Penguins forward Jussi Jokinen made a phone call this week to his little brother.
The hope was to glean a tip or two from Juho Jokinen, who played with Boston Bruins goalie Tuukka Rask on Team Finland at the world Junior Championships in 2006.
"I tried to ask if he remembers anything. Any weak spots?" said Jokinen, with a smile.
The answers weren't exactly plentiful.
Rask is basking in his first Stanley Cup playoff run as Boston's starter and has led the Bruins to the Eastern Conference final, which opened Saturday night against the Penguins at Consol Energy Center. He had a 2.22 goals-against average and .928 save percentage heading into the series.
"He had a great tournament [in 2006] and had some 50 saves one game, so [he] didn't have too many weaknesses back then," said the Penguins' Jokinen.
Jokinen has followed his countryman's career and believed he could have been a starting goalie had he not come up behind Tim Thomas when the Bruins won the Stanley Cup in 2011.
"He's got a chance to be a No. 1 now and he's showing everybody how good he is," said Jokinen.
He expects the two will get more acquainted on the ice during this series.
"Finland is not too big of a country, so I have met him a few times," said Jokinen. "I never played on the same team but obviously follow everything. He's a great goalie, and I hope he's going to be a pretty good goalie in the future. But not this series."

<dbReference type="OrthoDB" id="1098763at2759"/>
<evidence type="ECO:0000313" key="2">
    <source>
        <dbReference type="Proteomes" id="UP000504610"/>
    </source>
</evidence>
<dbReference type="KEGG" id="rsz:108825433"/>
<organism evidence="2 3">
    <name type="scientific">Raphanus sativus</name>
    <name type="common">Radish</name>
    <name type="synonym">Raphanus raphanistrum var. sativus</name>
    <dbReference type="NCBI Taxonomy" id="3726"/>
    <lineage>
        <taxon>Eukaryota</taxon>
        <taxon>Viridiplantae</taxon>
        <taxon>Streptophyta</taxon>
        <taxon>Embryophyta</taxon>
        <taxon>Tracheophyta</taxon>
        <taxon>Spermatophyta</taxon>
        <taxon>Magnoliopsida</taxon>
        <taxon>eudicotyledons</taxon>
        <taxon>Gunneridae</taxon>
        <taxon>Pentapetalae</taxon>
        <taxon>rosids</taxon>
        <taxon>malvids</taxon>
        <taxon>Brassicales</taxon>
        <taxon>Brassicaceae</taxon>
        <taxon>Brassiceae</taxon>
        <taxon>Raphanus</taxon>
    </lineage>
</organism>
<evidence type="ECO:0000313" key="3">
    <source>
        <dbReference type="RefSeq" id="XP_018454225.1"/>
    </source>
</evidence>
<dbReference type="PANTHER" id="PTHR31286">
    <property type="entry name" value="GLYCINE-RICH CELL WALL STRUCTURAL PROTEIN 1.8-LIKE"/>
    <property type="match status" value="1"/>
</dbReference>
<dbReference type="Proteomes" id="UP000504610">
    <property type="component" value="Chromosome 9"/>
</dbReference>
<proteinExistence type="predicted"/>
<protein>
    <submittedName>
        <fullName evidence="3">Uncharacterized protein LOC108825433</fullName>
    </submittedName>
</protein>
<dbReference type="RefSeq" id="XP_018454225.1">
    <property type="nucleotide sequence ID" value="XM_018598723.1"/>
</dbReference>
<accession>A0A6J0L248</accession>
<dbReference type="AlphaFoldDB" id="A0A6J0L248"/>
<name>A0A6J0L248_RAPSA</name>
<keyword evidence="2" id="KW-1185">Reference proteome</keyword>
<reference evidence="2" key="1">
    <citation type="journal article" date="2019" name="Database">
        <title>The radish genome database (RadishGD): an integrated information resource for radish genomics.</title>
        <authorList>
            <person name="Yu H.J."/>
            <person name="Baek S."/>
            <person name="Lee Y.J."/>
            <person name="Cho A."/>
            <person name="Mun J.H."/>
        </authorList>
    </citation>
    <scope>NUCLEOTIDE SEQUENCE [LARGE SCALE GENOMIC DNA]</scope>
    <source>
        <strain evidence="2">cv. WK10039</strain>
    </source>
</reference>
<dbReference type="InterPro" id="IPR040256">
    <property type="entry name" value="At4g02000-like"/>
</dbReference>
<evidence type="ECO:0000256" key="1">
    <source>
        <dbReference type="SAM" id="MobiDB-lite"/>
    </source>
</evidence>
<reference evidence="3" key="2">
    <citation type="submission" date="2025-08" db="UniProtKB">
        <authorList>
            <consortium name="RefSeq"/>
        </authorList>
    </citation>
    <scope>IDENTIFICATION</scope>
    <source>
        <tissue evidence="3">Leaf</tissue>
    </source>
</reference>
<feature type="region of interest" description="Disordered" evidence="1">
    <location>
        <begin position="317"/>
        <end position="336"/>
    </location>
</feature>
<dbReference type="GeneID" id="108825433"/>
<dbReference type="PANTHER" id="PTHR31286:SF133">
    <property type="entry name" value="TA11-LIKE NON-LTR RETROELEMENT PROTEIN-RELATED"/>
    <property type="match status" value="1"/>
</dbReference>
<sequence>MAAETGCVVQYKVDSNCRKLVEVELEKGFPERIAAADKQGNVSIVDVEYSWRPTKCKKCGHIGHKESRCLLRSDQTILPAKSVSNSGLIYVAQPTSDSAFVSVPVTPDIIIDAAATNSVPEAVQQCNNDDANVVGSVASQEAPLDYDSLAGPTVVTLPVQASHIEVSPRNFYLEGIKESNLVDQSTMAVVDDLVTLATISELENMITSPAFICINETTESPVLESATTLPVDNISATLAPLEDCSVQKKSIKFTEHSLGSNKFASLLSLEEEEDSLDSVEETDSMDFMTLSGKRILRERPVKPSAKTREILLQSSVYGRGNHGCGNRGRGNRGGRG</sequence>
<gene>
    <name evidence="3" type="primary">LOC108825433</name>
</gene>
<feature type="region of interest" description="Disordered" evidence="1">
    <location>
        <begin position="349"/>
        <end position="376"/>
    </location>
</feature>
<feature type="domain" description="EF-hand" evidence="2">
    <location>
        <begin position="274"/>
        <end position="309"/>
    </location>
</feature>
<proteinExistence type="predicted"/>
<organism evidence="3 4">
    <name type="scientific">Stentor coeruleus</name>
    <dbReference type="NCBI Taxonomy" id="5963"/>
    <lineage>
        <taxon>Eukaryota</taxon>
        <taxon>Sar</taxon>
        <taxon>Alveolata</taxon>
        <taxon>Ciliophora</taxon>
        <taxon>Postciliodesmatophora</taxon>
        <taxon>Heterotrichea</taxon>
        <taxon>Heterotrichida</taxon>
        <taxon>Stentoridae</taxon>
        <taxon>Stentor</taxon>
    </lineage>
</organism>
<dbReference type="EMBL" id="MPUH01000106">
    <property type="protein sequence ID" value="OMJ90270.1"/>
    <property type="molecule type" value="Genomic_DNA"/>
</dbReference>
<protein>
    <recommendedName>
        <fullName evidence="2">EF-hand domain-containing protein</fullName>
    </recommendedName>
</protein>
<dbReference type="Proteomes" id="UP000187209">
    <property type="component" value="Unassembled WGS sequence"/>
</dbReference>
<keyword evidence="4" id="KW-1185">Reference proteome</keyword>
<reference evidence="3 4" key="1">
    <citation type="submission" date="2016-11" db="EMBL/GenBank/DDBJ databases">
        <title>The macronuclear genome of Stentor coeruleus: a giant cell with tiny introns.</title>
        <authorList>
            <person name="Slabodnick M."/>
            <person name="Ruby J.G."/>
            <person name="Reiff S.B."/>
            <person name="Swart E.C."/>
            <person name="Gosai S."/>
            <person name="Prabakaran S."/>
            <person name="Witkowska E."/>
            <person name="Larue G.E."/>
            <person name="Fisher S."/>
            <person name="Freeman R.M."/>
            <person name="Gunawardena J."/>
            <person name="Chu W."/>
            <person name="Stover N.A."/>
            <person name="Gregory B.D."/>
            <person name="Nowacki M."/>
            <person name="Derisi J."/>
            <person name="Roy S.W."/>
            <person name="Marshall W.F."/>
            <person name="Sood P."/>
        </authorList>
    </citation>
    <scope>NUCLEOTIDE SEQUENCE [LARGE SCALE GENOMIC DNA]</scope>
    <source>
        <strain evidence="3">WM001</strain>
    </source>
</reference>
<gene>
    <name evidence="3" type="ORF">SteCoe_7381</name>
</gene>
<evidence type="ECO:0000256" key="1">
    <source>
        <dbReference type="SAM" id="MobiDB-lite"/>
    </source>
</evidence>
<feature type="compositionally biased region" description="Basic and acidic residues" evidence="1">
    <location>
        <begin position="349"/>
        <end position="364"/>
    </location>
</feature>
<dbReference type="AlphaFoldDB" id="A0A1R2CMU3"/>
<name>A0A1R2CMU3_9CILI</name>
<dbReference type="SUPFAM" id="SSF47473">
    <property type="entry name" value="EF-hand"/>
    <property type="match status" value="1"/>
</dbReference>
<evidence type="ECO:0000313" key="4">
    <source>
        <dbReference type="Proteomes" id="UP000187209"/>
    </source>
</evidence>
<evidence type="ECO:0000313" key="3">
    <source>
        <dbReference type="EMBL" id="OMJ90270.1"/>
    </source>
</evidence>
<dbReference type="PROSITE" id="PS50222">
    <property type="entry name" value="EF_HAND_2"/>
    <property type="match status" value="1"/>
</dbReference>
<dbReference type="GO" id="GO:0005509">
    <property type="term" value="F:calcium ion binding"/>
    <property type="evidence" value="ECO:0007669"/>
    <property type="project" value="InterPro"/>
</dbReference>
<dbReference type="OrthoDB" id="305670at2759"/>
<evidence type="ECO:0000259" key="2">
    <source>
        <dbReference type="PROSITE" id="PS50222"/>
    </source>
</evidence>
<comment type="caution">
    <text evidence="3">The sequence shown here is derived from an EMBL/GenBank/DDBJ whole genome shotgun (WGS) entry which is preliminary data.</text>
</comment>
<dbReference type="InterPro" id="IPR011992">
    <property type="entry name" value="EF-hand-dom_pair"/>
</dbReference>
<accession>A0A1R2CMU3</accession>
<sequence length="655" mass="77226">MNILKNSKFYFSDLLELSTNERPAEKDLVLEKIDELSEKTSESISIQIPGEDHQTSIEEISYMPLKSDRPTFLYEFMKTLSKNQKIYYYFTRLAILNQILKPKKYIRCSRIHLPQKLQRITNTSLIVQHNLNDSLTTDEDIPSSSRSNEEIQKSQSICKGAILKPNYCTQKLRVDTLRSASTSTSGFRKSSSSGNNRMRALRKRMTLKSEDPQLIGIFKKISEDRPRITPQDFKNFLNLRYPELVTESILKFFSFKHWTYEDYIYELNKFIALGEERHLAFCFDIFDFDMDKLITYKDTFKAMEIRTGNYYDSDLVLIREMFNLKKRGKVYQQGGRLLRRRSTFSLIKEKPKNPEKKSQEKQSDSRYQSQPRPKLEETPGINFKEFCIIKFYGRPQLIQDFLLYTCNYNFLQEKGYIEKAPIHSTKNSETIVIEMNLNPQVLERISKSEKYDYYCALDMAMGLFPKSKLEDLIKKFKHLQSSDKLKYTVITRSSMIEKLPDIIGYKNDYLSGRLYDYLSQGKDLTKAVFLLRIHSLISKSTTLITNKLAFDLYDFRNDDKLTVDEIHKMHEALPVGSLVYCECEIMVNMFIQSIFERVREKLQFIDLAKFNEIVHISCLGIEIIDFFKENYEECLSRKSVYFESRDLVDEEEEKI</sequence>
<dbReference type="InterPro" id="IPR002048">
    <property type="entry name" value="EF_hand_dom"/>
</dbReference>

Ference recalls Crosby fight
A few days ago, Penguins center Sidney Crosby recalled his first NHL fight, Dec. 20, 2007, against Boston defenseman Andrew Ference, saying he was lucky because he didn't realize beforehand that Ference had some toughness.
"I think he's being very favorable there," Ference said Saturday. "It was a nice, good, short fight and probably good for me that it ended the way it did. He's a competitive player, one of the most competitive players in the league."
Crosby also had a goal and two assists in that game, and he joked that it will probably end up being his only Gordie Howe hat trick (fight, goal, assist).
Asked if that gave him a place in history, Ference smiled.
"Uh, a trivial pursuit question?" he said. "That's about it for me.
"I'm still waiting for a signed picture."
Ference, a former Penguin, returned to the Boston lineup Saturday night. He had been out because of an undisclosed injury since Game 4 of the first round. Asked about his status before the game, Ference declined to offer any clues.
"That's not my call," he said. "The only player that gets to make that choice was Mario [Lemieux, Penguins Hall of Famer] when he was playing."
Neal takes delay in stride
Few, if any, of the Penguins were pleased about being off between May 24, when they wrapped up their second-round series against Ottawa, and Game 1 Saturday night against the Bruins.
It would have been understandable, though, if right winger James Neal would have been more upset about the extended break than his teammates.
After all, he bounced back from a slow start in these playoffs to score five goals in the final two games against Ottawa.